Among the countries in which ChildFund Australia manages and implements programs, the impact of the COVID-19 pandemic on children’s education has been the most severe in Myanmar.
Schools have been closed for almost a year, since the first cases of COVID-19 were reported in the country in March 2020. Restrictions were eased briefly at the end of July 2020, allowing students to return to school, but the respite was short-lived. The number of COVID-19 cases began to rise again towards the end of August, prompting the Myanmar government to return to restrictions on public spaces and gatherings.
“The nationwide closure of schools is impacting millions of students,” ChildFund Myanmar National Education Coordinator, PoPo Thaung Win, says.
The prolonged shutdown, says ChildFund Myanmar’s Country Director Win May, will have the greatest impact on Myanmar’s most vulnerable children, such as children living in poverty, children living with disability, girls, and those living in remote and rural areas.
“They face a great risk of dropping out and never returning to school,” Win May says.
Once schools reopen, many children in the disadvantaged communities in which ChildFund works are at risk of entering the workforce, becoming full-time labourers, or staying at home to take care of younger siblings and household chores, to help their families.
Another concern, says Win May, is the health and wellbeing of children stuck at home with nowhere to go. “Many children are becoming isolated because of the lack of social connection,” she says.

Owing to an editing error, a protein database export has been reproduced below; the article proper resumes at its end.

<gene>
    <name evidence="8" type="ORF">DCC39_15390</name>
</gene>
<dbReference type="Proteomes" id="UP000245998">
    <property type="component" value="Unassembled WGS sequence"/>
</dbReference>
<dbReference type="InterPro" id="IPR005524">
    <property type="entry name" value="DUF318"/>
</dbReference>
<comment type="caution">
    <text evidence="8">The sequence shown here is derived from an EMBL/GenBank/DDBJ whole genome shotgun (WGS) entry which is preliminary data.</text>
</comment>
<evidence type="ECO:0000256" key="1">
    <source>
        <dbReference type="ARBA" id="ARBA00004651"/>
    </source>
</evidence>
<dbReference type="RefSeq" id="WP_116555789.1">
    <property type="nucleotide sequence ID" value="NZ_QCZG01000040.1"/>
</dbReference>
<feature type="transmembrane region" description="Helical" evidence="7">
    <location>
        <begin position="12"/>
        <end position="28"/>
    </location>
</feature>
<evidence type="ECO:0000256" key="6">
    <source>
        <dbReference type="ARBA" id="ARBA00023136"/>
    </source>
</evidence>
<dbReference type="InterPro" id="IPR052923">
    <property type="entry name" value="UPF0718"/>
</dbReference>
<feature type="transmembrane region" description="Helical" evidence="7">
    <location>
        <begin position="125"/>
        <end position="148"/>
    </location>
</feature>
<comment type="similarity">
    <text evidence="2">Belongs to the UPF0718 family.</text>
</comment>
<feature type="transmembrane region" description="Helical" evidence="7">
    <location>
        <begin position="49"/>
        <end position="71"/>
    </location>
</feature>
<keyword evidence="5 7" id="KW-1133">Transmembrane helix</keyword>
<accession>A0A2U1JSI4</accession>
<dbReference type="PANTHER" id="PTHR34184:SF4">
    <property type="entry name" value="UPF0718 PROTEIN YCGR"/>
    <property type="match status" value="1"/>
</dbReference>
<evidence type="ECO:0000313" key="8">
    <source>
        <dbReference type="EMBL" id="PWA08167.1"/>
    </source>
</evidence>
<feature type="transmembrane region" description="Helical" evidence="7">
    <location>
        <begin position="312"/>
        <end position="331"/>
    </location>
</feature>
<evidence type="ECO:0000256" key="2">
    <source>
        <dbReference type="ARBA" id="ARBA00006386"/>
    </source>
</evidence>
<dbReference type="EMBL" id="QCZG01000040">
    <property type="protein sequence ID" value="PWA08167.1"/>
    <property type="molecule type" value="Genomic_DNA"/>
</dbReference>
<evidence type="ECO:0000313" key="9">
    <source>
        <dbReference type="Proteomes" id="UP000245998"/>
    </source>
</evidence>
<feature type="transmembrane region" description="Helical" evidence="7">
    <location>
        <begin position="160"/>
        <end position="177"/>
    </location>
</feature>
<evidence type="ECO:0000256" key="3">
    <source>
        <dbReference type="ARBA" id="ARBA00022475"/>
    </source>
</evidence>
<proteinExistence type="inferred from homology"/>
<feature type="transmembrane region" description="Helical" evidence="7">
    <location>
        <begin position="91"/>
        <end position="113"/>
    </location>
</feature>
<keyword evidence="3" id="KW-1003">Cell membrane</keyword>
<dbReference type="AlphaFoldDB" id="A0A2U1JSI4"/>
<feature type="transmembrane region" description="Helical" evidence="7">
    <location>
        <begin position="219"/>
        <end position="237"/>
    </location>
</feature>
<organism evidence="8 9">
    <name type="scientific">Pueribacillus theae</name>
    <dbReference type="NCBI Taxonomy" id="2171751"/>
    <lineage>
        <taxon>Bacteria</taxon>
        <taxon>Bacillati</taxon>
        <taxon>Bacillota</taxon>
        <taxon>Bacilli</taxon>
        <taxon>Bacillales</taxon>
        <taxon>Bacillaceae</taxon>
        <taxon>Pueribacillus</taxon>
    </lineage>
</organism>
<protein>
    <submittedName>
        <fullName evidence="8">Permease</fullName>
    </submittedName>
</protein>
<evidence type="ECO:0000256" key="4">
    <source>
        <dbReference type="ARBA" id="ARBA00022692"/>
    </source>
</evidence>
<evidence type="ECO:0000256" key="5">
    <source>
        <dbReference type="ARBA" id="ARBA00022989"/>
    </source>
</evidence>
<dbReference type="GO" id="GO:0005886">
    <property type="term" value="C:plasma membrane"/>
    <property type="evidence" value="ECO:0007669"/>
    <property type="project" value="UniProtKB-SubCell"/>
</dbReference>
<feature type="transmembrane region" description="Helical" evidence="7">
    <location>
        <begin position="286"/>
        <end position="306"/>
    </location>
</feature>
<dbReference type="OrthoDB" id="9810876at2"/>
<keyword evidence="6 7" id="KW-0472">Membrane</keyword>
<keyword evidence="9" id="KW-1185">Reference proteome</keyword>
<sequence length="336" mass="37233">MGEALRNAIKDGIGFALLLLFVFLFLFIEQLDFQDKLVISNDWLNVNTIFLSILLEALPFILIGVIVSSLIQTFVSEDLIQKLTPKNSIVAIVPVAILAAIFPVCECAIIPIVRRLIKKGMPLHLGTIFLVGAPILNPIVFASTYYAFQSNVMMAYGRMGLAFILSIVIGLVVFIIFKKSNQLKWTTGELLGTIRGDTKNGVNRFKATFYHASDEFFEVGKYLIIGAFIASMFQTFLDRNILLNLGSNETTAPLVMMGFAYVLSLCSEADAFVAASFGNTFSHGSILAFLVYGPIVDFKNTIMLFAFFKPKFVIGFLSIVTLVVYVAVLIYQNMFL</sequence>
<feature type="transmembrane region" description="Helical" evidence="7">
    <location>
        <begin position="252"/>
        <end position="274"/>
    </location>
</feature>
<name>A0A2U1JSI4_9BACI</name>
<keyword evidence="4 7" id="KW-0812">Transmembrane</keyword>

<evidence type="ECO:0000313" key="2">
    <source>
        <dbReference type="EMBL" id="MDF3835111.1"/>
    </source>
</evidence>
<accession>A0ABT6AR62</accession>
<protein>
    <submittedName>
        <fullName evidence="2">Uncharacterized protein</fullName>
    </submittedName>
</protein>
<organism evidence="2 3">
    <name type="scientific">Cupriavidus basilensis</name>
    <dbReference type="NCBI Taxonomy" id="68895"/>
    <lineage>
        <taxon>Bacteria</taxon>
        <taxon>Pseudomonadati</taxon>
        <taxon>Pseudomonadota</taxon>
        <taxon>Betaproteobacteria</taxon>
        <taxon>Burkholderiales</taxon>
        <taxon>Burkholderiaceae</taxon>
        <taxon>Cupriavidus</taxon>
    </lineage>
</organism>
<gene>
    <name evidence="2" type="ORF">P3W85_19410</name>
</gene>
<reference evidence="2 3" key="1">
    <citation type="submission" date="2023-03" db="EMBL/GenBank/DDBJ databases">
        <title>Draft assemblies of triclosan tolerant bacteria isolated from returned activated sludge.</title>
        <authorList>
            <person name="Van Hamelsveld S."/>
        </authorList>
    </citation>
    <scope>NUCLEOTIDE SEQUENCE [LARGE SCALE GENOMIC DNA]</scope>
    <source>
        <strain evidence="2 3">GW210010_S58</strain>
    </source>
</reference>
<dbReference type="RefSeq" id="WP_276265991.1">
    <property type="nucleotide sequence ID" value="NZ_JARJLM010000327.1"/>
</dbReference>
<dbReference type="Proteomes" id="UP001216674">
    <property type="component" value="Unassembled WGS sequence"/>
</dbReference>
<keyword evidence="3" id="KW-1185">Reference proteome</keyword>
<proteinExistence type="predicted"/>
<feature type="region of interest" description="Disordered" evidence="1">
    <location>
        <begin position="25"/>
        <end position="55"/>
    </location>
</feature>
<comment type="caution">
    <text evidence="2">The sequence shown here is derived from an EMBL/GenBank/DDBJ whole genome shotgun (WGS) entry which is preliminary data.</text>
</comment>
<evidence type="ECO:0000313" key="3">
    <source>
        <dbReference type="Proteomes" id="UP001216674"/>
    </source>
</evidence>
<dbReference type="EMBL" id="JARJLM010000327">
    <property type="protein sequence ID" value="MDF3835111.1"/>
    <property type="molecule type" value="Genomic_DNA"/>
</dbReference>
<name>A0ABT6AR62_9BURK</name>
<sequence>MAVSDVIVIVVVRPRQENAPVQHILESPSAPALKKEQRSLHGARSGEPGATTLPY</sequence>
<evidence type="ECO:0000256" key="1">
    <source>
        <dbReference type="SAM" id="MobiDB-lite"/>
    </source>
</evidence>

Children also face higher protection risks while schools are closed because they can no longer access essential school equipment and services such as water, sanitation and hygiene facilities, health services, protection referrals for gender-based violence and abuse, and specialised services for children with disabilities.
Myanmar has had to rapidly adapt to the changing situations posed by the COVID-19 pandemic.
With support from UNESCO, the Ministry of Education has developed a COVID-19 response and recovery plan to help children to continue learning during and after the pandemic. The plan looks at how schools can eventually reopen safely, and how the country’s education system can be strengthened to cope with future emergencies.
When Phillip Solomon walked into the classroom in 2018 his students could not read or write – and he was determined to change this.
Phillip (pictured below) is an elementary teacher at Ruatoka Elementary School in Rigo, Central Province – just an hour and a half drive from Port Moresby.
He started teaching after being selected by his community to attend an elementary teacher training at the PNG Education Institute in 2003. After three years of training, he returned home to Rigo to teach in Ruatoko Elementary.
With eight teachers and 189 students, Ruatoka Elementary is the largest school in Rigo. It teaches the standards-based curriculum in a mix of local languages including Sinagoro, Motu, Tok Pisin and English.
In January 2018, Ruatoka was selected to take part in the Together for Education (T4E) project supported through the Papua New Guinea-Australia Partnership.